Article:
Create a ./flatpages/ sub-folder in your template-root directory, and create a default.html template in it. This is the default template used for displaying the flatpages, but it can be overridden in admin (see the next step). Its context is populated by a flatpage variable with two fields: title and content. An example template is available here.

Step 6 — create pages in admin
Go to the flatpages section in your admin application (/admin/flatpages/multilingualflatpage/) and create all the pages and translations you want to serve using the flatpages application.

Step 7 — done!
We’re done! As before, you can test your work by modifying LANGUAGE_CODE in settings.py or changing the preferred-languages setting in your web browser.

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6 responses to “Static content with django-multilingual flatpages

  1. Wow, thanks, exactly what I was looking for. Great write up.

  2. devdoodles

    Thank you, I’m glad you liked it!

  3. I just tried the aforementioned multilingual flatpages but I run into a problem and I don’t know if it’s me or the system is made to have a unique URL? I mean in the multilingual flatpage admin I can create a new flatpage with a URL of my choice and then I can enter title and content in different languages but there’s only one possible URL when I need a different URL for every language (say like ‘about us’ and its various tranlsations).

    I just wanted to check that you had the same setup to make sure I didn’t miss a setting or two… thanks!

  4. devdoodles

    You’re right that the flatpages URLs are independent of language. For example, an about page will have the URL /about/ regardless of whether it’s shown in English, French, or some other language. When using the LocaleMiddleware, Django detects which language to show the content for based on the language preferences set in the user’s web browser (which are sent to the server in the Accept-Language http header). You can try changing this yourself in Firefox by editing the language list in the Tools->Options->Content->Languages menu.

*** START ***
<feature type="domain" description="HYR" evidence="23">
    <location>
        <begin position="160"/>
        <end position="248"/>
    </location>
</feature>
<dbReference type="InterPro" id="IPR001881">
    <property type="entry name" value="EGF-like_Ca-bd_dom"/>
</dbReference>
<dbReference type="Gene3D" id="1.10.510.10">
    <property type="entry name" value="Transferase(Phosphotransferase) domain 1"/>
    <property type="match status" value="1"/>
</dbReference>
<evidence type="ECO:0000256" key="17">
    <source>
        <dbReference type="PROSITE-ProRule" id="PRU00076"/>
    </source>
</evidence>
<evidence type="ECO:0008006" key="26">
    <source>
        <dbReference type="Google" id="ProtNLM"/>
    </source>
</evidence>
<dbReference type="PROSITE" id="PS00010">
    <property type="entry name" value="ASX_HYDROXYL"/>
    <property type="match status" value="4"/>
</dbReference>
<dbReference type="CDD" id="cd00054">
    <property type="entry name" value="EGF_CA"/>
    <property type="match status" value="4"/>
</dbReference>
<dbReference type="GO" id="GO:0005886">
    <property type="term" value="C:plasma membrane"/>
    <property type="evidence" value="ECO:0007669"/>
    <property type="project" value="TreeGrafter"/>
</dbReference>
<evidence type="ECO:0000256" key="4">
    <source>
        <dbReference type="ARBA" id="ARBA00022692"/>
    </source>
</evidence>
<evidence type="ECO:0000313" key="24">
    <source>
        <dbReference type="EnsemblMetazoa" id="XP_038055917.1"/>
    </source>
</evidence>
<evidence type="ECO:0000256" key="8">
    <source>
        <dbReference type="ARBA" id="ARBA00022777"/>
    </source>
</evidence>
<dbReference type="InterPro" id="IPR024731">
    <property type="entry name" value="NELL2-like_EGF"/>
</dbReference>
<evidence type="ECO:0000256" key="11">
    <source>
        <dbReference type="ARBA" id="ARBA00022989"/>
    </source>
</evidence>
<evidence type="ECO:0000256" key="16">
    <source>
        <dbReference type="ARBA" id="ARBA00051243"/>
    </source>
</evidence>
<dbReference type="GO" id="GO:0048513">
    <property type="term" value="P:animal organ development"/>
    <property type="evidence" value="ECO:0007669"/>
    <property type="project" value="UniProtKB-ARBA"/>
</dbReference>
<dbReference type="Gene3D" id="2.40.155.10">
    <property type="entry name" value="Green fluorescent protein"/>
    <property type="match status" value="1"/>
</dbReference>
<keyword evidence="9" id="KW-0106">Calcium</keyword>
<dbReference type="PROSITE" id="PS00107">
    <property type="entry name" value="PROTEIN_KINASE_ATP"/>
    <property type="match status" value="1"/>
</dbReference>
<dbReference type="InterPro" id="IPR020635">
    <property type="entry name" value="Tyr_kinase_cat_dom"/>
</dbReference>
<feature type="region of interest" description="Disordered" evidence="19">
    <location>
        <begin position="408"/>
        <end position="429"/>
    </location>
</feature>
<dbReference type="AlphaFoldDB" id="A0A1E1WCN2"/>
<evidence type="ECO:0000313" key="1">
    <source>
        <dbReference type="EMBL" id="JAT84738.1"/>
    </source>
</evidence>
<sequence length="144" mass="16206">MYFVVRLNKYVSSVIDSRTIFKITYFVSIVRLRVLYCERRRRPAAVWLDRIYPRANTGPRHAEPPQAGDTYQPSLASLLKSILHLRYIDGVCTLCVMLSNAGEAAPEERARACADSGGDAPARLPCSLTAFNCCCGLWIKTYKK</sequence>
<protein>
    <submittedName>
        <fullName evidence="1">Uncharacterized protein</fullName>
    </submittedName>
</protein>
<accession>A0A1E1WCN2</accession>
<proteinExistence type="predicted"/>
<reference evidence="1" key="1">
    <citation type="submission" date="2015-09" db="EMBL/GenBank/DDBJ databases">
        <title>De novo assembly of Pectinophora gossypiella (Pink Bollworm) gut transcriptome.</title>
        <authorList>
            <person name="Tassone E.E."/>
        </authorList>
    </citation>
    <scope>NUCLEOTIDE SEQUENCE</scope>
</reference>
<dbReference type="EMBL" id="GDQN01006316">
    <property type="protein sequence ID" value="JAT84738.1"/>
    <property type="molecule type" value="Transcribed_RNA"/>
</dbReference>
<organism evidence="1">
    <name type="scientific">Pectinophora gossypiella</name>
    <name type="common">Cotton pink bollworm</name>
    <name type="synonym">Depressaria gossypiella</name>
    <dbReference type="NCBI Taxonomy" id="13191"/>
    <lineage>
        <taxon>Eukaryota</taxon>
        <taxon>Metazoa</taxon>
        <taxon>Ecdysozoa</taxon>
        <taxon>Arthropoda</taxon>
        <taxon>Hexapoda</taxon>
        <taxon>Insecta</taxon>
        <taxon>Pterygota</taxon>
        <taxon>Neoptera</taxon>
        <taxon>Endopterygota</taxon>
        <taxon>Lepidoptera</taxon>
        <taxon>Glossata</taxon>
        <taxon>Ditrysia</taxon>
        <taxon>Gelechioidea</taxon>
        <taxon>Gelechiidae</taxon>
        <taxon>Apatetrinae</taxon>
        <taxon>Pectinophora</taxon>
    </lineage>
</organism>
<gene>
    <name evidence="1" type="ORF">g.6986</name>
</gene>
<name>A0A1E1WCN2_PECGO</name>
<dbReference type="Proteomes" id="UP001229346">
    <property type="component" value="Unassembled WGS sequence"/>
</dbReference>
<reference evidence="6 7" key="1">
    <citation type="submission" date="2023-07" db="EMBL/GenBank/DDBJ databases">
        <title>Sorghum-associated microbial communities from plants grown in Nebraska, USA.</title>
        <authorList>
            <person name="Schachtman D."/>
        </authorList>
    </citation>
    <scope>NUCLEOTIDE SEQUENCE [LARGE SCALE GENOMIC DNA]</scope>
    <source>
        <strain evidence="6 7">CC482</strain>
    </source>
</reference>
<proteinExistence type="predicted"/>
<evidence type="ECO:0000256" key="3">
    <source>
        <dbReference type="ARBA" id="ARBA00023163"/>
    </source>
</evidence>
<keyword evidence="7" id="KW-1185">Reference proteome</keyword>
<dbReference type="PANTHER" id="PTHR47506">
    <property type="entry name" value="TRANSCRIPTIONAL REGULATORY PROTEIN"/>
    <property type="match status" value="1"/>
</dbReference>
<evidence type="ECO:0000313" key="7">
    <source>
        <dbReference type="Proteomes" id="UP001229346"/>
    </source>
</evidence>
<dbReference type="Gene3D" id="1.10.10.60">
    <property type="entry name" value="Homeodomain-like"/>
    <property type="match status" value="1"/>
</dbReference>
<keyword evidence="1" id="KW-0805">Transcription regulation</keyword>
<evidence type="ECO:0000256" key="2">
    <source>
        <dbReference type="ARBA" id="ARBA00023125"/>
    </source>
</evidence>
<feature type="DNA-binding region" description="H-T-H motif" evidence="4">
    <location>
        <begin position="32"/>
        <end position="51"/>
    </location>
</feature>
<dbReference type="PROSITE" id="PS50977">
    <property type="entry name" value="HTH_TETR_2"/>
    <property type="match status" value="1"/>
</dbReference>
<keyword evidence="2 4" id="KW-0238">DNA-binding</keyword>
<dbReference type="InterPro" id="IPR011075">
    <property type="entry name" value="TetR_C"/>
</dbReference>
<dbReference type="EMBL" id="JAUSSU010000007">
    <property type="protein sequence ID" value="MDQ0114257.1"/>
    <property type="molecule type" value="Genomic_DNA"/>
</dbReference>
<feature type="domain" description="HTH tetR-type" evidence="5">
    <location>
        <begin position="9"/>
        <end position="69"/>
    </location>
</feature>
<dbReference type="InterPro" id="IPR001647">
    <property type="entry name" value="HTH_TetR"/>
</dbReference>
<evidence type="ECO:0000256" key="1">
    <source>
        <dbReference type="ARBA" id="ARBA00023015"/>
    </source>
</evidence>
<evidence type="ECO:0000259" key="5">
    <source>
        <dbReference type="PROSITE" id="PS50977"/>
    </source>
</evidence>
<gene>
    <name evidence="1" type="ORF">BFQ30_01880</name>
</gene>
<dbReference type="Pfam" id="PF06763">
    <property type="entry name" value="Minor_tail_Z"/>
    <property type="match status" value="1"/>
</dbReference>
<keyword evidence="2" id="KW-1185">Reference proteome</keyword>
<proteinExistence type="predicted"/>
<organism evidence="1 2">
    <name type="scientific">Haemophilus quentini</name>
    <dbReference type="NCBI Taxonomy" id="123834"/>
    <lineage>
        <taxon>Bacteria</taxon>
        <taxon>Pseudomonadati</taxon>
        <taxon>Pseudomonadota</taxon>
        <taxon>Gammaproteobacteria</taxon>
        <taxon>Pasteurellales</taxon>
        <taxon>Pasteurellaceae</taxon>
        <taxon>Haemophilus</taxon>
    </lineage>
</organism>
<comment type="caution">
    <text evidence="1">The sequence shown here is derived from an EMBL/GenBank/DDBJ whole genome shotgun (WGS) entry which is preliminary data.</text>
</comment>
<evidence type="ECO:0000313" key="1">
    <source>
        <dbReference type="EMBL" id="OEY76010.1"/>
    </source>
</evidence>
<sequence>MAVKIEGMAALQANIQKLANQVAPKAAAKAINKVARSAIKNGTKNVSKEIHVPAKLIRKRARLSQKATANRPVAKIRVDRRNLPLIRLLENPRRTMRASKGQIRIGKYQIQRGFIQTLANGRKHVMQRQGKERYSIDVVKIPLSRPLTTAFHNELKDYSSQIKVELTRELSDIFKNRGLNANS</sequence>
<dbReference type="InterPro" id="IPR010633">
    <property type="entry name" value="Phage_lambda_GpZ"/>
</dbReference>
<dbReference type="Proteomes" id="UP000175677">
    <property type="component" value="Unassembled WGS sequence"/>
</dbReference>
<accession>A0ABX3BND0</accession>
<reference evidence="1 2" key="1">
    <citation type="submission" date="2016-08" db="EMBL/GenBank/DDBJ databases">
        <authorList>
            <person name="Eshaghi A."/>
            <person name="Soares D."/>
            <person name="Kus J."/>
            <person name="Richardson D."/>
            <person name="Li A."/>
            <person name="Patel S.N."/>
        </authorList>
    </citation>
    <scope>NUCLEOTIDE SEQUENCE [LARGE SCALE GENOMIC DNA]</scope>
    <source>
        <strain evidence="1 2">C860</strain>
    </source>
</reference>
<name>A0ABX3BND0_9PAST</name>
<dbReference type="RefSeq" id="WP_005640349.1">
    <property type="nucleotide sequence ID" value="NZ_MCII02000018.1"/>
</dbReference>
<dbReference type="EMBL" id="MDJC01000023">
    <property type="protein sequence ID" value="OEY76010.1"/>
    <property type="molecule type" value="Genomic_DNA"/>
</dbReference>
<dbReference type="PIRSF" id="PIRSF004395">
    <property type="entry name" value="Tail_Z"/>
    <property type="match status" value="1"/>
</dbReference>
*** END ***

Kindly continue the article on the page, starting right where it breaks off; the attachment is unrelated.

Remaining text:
Having different URLs for different languages will likely become a bit complicated, depending on your requirements. I have not tried to do this in Django so I have no good advice, but I would recommend that you think twice about whether it’s truly needed. Modifying flatpages for language-dependent URLs might be doable, but what about your dynamic pages? Maybe you can have a look at some of the Django content management systems out there to see if they support this.

  5. Thanks for the quick reply. I agree that different URLs for different languages will lead to a quite complex setup and I still have to find an advantage. My customer seems to see it more like a complete language integration for a seamless user experience and they also think Google will index the site better this way. I can understand their point of view, especialy about the user experience, a spanish reader having to go to ‘about’ won’t really feel home. I will keep looking at the features of various projects to see what they are up to and if I find something interesting I’ll come back here.

  6. About having different URLs for different languages…
    Address bar HAVE to be used JUST for type primary domains and sometimes secondary, like google.com. Other things have to be specialized in web pages.